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Why? - Artist Profile

Curb Your Confessionalism



Why? (Yoni Wolf)

Core Members: Yoni Wolf
Formed in: 1997, Cincinnati, Ohio
Key Albums: Elephant Eyelash (2005), Alopecia (2008), Eskimo Snow (2009)

Why? is the project of Cincinnati-born, Berkeley-based wordsmith Jonathan 'Yoni' Wolf. Originally minted as Wolf's rap handle, Why? has since grown into a three-piece band in which our protagonist is flanked by his brother, Josiah, and Doug McDiarmid. Though Why? has essentially shifted from backpacker rap to indie-pop, Wolf's neurotic, comic, and intensely confessional lyricism —which has been compared to Woody Allen and Larry David(!)— has remained its constant.

"I feel that the more straight-up you are about the way you live and the secrets you have," Wolf told The Guardian in 2005, "the more you realize that everyone's the same, and has the same hang-ups, and the less likely you're going to go to war with people. It's political to me that I'm being so honest."


Born into Messianic Jewish family with a rabbi father, Wolf began experimenting with rudimentary hip-hop after discovering a four-track recorder in his local synagogue. When in his freshman year at the University of Cincinnati, Wolf met Adam 'Doseone' Drucker, with whom he'd begin collaborating as Greenthink.

"When I met [Drucker]," Wolf told me in a 2008 interview, "I felt like what he was doing was so different than anything I had heard within hip-hop, that it gave me license to do that as well, or to try and take it even farther."

Growing tired of their hometown (Wolf would later sing “Cincinnati sucks in the winter/you know that!”), Wolf, Drucker, and beatmaker Dave 'Odd Nosdam' Madson relocated to San Francisco in 2000, inviting along other underground rap recalcitrants to the Bay Area. Armed with a "grandiose, idealistic idea" of establishing a "community of people doing similar music," they founded the Anticon collective.

"There was this infinite possibility that it felt like music could be; this idealistic sense that we could do anything, we didn’t have to follow in anybody’s footsteps," Wolf would recount.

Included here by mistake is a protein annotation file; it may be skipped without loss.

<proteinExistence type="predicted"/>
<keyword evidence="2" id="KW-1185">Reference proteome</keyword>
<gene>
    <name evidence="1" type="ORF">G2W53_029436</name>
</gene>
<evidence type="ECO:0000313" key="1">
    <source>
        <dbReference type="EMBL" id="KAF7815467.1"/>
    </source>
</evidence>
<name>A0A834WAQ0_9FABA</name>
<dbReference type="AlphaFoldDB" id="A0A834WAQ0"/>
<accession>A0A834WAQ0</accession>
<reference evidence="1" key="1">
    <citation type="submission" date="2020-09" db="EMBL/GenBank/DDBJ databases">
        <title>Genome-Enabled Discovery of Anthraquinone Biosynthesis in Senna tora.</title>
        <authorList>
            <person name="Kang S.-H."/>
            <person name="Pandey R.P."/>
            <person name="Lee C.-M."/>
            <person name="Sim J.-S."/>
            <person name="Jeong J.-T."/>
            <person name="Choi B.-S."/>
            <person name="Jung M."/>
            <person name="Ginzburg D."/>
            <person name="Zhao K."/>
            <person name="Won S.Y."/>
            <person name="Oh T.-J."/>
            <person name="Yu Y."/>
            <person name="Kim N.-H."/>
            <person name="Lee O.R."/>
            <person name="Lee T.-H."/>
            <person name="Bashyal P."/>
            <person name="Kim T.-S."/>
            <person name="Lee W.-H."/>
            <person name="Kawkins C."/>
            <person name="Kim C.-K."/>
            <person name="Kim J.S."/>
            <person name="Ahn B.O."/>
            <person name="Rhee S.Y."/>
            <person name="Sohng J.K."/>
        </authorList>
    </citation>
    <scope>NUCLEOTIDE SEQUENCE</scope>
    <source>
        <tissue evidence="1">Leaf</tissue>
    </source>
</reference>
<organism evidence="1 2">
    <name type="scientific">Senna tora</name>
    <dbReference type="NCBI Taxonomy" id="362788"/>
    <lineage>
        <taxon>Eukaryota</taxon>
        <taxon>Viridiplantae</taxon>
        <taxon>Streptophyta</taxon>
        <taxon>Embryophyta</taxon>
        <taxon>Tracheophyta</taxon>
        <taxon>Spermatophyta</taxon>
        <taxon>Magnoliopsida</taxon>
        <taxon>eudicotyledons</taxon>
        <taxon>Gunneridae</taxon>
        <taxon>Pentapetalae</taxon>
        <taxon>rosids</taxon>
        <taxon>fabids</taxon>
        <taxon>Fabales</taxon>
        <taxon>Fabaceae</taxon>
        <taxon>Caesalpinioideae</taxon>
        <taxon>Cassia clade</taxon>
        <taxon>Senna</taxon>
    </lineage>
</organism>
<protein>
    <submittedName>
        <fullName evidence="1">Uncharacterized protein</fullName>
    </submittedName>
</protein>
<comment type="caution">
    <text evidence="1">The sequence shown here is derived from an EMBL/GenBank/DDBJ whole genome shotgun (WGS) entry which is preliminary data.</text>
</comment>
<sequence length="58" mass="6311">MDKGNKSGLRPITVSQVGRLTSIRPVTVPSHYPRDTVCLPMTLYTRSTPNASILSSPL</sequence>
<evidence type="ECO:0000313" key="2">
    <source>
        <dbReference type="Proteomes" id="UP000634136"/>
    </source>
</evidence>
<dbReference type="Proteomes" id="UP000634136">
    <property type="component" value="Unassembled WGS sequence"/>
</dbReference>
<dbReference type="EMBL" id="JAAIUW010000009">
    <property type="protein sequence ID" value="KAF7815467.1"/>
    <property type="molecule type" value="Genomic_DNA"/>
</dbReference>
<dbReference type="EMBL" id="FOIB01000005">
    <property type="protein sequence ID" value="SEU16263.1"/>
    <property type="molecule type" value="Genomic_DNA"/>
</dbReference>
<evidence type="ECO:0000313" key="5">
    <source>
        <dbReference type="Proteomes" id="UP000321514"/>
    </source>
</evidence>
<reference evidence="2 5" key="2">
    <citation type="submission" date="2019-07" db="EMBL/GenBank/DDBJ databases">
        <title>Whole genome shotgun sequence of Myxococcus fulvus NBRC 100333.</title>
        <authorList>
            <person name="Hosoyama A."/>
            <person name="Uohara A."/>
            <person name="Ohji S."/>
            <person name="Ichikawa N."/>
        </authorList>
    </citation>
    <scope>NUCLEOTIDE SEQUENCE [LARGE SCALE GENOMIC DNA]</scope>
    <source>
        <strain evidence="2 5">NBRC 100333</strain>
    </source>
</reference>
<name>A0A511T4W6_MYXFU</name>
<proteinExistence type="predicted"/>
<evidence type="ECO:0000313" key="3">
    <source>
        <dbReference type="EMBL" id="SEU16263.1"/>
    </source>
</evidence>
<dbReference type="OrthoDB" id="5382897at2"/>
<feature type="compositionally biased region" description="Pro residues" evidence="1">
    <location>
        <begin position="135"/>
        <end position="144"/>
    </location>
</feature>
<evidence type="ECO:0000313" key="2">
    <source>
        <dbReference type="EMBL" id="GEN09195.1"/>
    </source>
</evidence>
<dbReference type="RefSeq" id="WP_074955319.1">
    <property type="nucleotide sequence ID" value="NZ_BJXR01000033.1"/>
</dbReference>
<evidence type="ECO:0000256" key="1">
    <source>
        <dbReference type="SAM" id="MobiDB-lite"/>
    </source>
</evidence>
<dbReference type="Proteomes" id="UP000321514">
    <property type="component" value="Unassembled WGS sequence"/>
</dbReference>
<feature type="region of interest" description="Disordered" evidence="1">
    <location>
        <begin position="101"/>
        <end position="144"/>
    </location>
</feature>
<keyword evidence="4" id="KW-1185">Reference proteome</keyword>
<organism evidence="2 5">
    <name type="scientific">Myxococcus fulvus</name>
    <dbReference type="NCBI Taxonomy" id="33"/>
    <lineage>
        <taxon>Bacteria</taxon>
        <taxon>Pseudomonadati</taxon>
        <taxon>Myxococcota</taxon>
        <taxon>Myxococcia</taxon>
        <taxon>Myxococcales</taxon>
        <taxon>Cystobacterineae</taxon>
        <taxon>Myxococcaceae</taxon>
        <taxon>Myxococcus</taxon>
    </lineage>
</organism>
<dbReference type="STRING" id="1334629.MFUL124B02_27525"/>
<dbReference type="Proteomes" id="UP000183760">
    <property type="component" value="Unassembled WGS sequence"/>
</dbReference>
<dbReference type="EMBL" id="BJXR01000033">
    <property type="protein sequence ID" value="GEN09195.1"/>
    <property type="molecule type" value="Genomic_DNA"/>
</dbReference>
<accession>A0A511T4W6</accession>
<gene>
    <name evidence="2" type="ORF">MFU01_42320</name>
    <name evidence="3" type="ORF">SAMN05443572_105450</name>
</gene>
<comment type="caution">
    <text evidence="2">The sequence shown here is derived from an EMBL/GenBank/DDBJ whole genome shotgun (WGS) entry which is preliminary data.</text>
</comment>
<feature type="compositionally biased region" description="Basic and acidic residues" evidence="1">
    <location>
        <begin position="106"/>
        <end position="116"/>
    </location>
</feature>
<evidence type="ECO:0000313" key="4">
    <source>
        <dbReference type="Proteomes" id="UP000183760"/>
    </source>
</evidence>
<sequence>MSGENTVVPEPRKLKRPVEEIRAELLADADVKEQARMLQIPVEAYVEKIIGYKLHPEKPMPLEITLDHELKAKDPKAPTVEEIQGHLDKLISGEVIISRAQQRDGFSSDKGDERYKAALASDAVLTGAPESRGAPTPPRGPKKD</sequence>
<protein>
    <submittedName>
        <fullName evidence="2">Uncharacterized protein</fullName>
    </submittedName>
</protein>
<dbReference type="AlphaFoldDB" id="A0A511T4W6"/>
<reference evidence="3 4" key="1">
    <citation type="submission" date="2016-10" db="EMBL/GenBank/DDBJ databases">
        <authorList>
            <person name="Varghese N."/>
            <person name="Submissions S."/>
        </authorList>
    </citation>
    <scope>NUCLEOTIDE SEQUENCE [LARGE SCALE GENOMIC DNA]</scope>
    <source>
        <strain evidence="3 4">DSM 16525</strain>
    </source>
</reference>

Wolf, Drucker, and Madson would put the Anticon collective on the map with their trio Clouddead. Taking a musical influence from space-rock acts like Flying Saucer Attack and Stars of the Lid, Clouddead radically redefined what 'hip hop' could constitute. Their 2001 self-titled LP became a critical rallying point in the UK, and Anticon was well and truly on the pop-cultural map.

At the time, Wolf's solo records —early home-recorded, totally obscure outings like 1999's Part Time People Cage... or Part Time Key? and 2001's Miss Ohio's Nameless— dwelled very much in the shadows of Clouddead. Because of this, Wolf started feeling isolation from the community he'd created. "I felt like an outsider," he'd later confess, "like the stuff I was making, or was interested in making, was much less hip-hop than anybody else’s."

Wolf's sense of isolation was heightened when he and Madson —who had also made an LP together as Reaching Quiet, 2003's In the Shadow of the Living Room— had a falling out. "I had some personal problems with Dave Madson, and I just felt not so at home within that group at that time," Wolf said.

After suffering through Clouddead's second album, 2004's Ten, only as a contractual obligation, Wolf left Clouddead with goals on turning Why? into a full-time band.


2005's Elephant Eyelash debuted Why? as a 'band' project, with Wolf's brother, Josiah, adding countless layers of instrumentation; Wolf describing the results as a "psychedelic pop record." Despite the more collaborative nature of the record, it stands out as its lyricist's most personal work; its center-piece being the six-minute confessional "Gemini (Birthday Song)."

"That song, specifically, has a lot of really straight-up details about my personal life, pretty much straight from my personal life,” explains Wolf. "That song’s really like two letters to someone; and that record is a pretty personal record, in general."

Wolf cemented his reputation as fascinating lyricist with his magnum opus, Alopecia. One of 2008's best albums, it was a dynamic, charismatic pop record that pushed Why? into a far greater audience.


In 2009, Why? followed up Alopecia with its 'sister' record, Eskimo Snow, a set of more introspective, piano-based songs initially recorded at the same time as Alopecia. "This record is really the least hip-hop out of anything I've ever been involved with," Wolf said, to Pitchfork, as almost a warning, in advance of the record's release.

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